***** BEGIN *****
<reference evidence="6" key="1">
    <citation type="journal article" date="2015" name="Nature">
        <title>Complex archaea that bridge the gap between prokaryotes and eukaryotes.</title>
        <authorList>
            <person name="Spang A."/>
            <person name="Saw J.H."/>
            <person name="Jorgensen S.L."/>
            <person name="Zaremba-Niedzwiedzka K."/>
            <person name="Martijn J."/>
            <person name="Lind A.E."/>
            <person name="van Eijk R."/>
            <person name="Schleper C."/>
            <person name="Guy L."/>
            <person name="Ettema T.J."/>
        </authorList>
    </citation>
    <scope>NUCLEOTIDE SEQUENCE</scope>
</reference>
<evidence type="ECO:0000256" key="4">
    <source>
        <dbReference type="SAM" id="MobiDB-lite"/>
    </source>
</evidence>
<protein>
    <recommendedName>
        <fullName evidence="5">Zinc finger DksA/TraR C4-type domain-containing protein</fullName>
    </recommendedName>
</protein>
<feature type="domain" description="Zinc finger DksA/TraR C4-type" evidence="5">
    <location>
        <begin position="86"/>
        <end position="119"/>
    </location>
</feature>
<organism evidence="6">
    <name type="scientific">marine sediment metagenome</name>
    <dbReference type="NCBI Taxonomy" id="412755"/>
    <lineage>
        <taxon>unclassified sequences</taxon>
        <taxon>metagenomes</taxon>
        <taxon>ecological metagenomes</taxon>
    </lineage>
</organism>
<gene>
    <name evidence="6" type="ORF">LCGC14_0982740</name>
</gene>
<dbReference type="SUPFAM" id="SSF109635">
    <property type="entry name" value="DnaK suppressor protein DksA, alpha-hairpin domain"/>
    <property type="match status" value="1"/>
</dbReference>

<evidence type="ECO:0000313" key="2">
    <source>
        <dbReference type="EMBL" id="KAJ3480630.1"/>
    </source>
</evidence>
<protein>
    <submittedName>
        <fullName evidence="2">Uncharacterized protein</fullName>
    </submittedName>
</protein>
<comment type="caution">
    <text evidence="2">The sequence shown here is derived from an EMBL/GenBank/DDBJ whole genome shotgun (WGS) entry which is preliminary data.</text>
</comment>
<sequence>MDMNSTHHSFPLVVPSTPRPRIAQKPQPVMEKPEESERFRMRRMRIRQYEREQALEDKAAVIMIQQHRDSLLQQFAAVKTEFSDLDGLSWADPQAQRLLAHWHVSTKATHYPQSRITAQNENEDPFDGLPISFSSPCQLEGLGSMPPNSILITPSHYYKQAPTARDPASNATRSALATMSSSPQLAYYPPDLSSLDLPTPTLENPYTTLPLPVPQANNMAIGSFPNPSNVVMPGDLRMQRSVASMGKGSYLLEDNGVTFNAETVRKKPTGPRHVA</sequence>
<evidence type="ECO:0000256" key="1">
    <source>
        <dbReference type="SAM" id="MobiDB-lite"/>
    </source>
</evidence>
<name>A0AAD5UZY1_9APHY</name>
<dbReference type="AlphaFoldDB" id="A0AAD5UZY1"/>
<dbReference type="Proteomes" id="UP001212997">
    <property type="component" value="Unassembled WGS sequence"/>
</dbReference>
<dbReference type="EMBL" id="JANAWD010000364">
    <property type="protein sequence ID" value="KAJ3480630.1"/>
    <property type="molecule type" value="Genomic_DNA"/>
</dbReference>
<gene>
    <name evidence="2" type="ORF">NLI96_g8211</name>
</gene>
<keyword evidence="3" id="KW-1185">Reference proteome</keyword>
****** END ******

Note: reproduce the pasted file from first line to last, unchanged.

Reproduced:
<reference evidence="6" key="1">
    <citation type="journal article" date="2015" name="Nature">
        <title>Complex archaea that bridge the gap between prokaryotes and eukaryotes.</title>
        <authorList>
            <person name="Spang A."/>
            <person name="Saw J.H."/>
            <person name="Jorgensen S.L."/>
            <person name="Zaremba-Niedzwiedzka K."/>
            <person name="Martijn J."/>
            <person name="Lind A.E."/>
            <person name="van Eijk R."/>
            <person name="Schleper C."/>
            <person name="Guy L."/>
            <person name="Ettema T.J."/>
        </authorList>
    </citation>
    <scope>NUCLEOTIDE SEQUENCE</scope>
</reference>
<evidence type="ECO:0000256" key="4">
    <source>
        <dbReference type="SAM" id="MobiDB-lite"/>
    </source>
</evidence>
<protein>
    <recommendedName>
        <fullName evidence="5">Zinc finger DksA/TraR C4-type domain-containing protein</fullName>
    </recommendedName>
</protein>
<feature type="domain" description="Zinc finger DksA/TraR C4-type" evidence="5">
    <location>
        <begin position="86"/>
        <end position="119"/>
    </location>
</feature>
<organism evidence="6">
    <name type="scientific">marine sediment metagenome</name>
    <dbReference type="NCBI Taxonomy" id="412755"/>
    <lineage>
        <taxon>unclassified sequences</taxon>
        <taxon>metagenomes</taxon>
        <taxon>ecological metagenomes</taxon>
    </lineage>
</organism>
<gene>
    <name evidence="6" type="ORF">LCGC14_0982740</name>
</gene>
<dbReference type="SUPFAM" id="SSF109635">
    <property type="entry name" value="DnaK suppressor protein DksA, alpha-hairpin domain"/>
    <property type="match status" value="1"/>
</dbReference>

<evidence type="ECO:0000313" key="2">
    <source>
        <dbReference type="EMBL" id="KAJ3480630.1"/>
    </source>
</evidence>
<protein>
    <submittedName>
        <fullName evidence="2">Uncharacterized protein</fullName>
    </submittedName>
</protein>
<comment type="caution">
    <text evidence="2">The sequence shown here is derived from an EMBL/GenBank/DDBJ whole genome shotgun (WGS) entry which is preliminary data.</text>
</comment>
<sequence>MDMNSTHHSFPLVVPSTPRPRIAQKPQPVMEKPEESERFRMRRMRIRQYEREQALEDKAAVIMIQQHRDSLLQQFAAVKTEFSDLDGLSWADPQAQRLLAHWHVSTKATHYPQSRITAQNENEDPFDGLPISFSSPCQLEGLGSMPPNSILITPSHYYKQAPTARDPASNATRSALATMSSSPQLAYYPPDLSSLDLPTPTLENPYTTLPLPVPQANNMAIGSFPNPSNVVMPGDLRMQRSVASMGKGSYLLEDNGVTFNAETVRKKPTGPRHVA</sequence>
<evidence type="ECO:0000256" key="1">
    <source>
        <dbReference type="SAM" id="MobiDB-lite"/>
    </source>
</evidence>
<name>A0AAD5UZY1_9APHY</name>
<dbReference type="AlphaFoldDB" id="A0AAD5UZY1"/>
<dbReference type="Proteomes" id="UP001212997">
    <property type="component" value="Unassembled WGS sequence"/>
</dbReference>
<dbReference type="EMBL" id="JANAWD010000364">
    <property type="protein sequence ID" value="KAJ3480630.1"/>
    <property type="molecule type" value="Genomic_DNA"/>
</dbReference>
<gene>
    <name evidence="2" type="ORF">NLI96_g8211</name>
</gene>
<keyword evidence="3" id="KW-1185">Reference proteome</keyword>